7. Arnie: That’s one of the reasons why transparency in the receiving jurisdictions should be a priority.

    Oh yes, much more important than tackling the root of the problem at source.

    Because an African will always embezzle his country’s wealth if he’s in a position to, presumably.

    Bit racist, Arns.

  8. TMB

    “Because an African will always embezzle his country’s wealth if he’s in a position to, presumably.

    Bit racist, Arns.”

    I didn’t bring that up, HC did, and you said

    “capital flight from Africa is made up of funds abstracted by corrupt officials and politicians and lodged safely overseas.”

    The root cause is the desire to embezzle, yes, but it is only possible with the connivance from external facilitators. The solution is to be able to follow the trail so that action can be taken with all certainty of conviction.

  9. Yes, yes but why not tackle the problem at source where there is clear illegality rather than downstream where the illegality is codified in the fantasy laws of the downmarket hack and your good self?

  10. I find somewhat nauseating the conflation in this viewpoint between government income and economic development (people’s/society’s/individual’s income). Society is not government. Society’s money is not government’s money (and vice versa).

  11. TMB

    You’re not getting it. Embezzlement is possible because the financial and legal professions allow it to happen. This is nothing to do with what Murphy says. It’s obvious this is the case.

    No one can do anything because proving it is extremely difficult and when there is a good case, the lawyers can run rings around the prosecution (wherever it’s being pursued) because defining the ultimate beneficiary can be a grey area.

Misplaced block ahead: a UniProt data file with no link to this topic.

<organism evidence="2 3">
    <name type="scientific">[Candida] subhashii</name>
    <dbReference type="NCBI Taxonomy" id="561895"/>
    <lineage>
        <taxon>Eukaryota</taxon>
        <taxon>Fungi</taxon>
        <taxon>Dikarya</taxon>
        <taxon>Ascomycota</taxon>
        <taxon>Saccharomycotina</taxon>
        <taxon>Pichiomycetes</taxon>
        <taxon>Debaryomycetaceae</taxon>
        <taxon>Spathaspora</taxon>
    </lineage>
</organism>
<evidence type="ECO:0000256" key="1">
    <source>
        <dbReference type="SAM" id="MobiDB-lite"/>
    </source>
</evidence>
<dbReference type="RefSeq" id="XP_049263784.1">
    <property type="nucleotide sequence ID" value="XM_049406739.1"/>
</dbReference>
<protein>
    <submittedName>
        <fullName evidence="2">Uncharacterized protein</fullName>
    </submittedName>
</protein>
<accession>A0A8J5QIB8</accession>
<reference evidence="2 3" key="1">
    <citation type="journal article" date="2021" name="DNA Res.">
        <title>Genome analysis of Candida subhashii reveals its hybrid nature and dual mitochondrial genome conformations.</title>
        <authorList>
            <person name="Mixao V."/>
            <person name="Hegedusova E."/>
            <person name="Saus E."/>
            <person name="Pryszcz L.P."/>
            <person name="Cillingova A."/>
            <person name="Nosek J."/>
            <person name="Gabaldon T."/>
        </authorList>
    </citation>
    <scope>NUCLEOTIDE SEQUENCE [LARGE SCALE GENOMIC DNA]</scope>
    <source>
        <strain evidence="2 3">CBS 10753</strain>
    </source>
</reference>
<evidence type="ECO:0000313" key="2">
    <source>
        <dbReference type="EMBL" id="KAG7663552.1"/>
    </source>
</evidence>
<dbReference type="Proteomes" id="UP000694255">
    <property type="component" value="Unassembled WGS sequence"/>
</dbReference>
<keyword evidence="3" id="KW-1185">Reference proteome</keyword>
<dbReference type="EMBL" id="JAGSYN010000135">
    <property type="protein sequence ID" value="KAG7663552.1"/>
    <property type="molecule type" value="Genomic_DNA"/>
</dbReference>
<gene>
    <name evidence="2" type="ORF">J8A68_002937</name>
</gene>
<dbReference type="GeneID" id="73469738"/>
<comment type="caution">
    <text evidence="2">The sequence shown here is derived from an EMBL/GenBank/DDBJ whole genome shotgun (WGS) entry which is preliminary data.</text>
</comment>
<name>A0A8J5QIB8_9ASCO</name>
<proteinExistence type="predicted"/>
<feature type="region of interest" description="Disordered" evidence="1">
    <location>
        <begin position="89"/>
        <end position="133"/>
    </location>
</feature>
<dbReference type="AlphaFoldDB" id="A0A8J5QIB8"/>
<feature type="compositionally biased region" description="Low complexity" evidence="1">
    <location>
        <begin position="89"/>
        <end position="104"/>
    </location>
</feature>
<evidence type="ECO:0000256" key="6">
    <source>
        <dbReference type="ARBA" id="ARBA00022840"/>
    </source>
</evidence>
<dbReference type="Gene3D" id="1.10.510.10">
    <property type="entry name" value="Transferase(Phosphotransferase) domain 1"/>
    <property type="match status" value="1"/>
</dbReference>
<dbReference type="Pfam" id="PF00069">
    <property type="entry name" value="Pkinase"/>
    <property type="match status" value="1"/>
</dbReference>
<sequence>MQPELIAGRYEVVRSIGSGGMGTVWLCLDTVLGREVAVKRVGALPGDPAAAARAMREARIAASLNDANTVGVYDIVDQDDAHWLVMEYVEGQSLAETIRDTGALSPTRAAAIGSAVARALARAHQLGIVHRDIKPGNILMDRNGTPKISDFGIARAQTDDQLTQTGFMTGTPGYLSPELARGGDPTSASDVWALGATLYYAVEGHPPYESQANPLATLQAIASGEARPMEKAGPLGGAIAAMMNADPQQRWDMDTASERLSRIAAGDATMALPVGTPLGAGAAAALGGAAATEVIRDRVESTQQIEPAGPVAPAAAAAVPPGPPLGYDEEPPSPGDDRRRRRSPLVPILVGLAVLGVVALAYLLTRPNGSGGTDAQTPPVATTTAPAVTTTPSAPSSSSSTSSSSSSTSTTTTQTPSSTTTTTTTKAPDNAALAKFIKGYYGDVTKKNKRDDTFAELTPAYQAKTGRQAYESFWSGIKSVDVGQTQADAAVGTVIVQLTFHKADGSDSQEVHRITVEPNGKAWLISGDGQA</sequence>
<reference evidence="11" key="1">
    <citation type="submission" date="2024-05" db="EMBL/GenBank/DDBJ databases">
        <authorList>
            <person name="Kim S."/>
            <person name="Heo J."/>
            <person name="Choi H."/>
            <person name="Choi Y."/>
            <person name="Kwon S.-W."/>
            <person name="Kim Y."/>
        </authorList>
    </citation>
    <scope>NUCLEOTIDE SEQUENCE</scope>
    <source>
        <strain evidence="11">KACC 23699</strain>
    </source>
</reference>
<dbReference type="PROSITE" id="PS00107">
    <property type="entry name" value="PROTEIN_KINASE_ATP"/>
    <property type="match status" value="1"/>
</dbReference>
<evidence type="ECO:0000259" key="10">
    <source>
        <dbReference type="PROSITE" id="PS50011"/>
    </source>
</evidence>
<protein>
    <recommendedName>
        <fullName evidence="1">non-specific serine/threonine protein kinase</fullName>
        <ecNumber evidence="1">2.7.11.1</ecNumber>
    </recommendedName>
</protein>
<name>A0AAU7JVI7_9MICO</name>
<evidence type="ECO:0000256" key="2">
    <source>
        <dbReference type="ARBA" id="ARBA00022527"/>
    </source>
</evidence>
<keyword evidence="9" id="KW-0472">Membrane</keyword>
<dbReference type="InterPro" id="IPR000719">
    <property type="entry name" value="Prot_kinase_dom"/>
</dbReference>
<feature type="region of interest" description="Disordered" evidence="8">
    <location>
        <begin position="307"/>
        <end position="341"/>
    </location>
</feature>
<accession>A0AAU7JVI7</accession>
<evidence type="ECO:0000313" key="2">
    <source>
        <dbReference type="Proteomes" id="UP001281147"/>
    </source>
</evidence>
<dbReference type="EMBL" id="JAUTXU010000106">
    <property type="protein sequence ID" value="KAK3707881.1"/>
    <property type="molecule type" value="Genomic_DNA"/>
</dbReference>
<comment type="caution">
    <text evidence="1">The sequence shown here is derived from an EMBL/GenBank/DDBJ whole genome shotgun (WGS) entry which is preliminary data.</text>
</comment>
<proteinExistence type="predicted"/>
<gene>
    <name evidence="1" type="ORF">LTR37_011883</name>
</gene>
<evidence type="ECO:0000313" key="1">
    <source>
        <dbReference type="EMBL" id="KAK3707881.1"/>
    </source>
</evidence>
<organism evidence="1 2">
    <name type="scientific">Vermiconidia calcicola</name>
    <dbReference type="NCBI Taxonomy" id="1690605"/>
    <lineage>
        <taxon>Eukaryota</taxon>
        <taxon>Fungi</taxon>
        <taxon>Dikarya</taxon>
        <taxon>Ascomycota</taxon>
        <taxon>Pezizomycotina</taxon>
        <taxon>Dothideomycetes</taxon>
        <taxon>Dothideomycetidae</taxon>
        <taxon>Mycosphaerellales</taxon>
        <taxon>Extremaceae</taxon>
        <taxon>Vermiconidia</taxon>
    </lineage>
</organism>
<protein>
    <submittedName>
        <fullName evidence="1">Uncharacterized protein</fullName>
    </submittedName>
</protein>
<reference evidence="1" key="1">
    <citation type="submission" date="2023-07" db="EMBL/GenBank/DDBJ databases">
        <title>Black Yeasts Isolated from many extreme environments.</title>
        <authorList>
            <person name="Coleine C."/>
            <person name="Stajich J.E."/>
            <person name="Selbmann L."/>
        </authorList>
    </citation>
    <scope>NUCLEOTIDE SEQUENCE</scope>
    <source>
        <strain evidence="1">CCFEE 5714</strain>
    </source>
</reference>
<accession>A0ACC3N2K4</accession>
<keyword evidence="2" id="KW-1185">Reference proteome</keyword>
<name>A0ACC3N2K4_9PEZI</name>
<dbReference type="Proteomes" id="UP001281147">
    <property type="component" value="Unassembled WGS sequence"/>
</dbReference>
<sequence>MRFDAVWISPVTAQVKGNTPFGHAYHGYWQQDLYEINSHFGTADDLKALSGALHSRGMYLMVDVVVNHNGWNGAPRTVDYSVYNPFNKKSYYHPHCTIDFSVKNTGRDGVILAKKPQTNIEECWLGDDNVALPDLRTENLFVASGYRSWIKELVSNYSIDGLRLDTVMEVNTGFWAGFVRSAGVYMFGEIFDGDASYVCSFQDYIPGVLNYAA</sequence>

12. Arnie – I am getting it. I’m getting that you are less interested in going after law-breakers than in going after people or, *spit*, bankers, or, *double spit* tax havens whom you consider to be behaving ‘unprofessionally’ or ‘unethically’.

    Cos the black man, he know no better.

    Oops darn it, I just made you sound racist again.

    Don’t you wish you could say: “Your time here is over”?

  13. I wasn’t the one that raised it, MB.

    I merely stated that the problem of embezzlement was part of the problem.

    It’s you that saying “the black man, he know no better.”

    and you said this

    “Henry Crun is right – capital flight from Africa is made up of funds abstracted by corrupt officials and politicians and lodged safely overseas.

    Promoting economic development in Africa is like trying to fill a bath without the plug in.”

    Don’t you wish you could say: “Your time here is over”?

  14. @Arnald in a word rubbish.

    South Africa has one of the strictest regulatory laws for financial transactions. RICO laws require you to produce ID and a proof of address just to buy a pay as you go sim card. That hasn’t stopped the wholesale looting of the country by corrupt officials.

  15. Arnie: Don’t you wish you could say: “Your time here is over”?

    If you’re seriously answering that question of me, then the answer is absolutely “no”!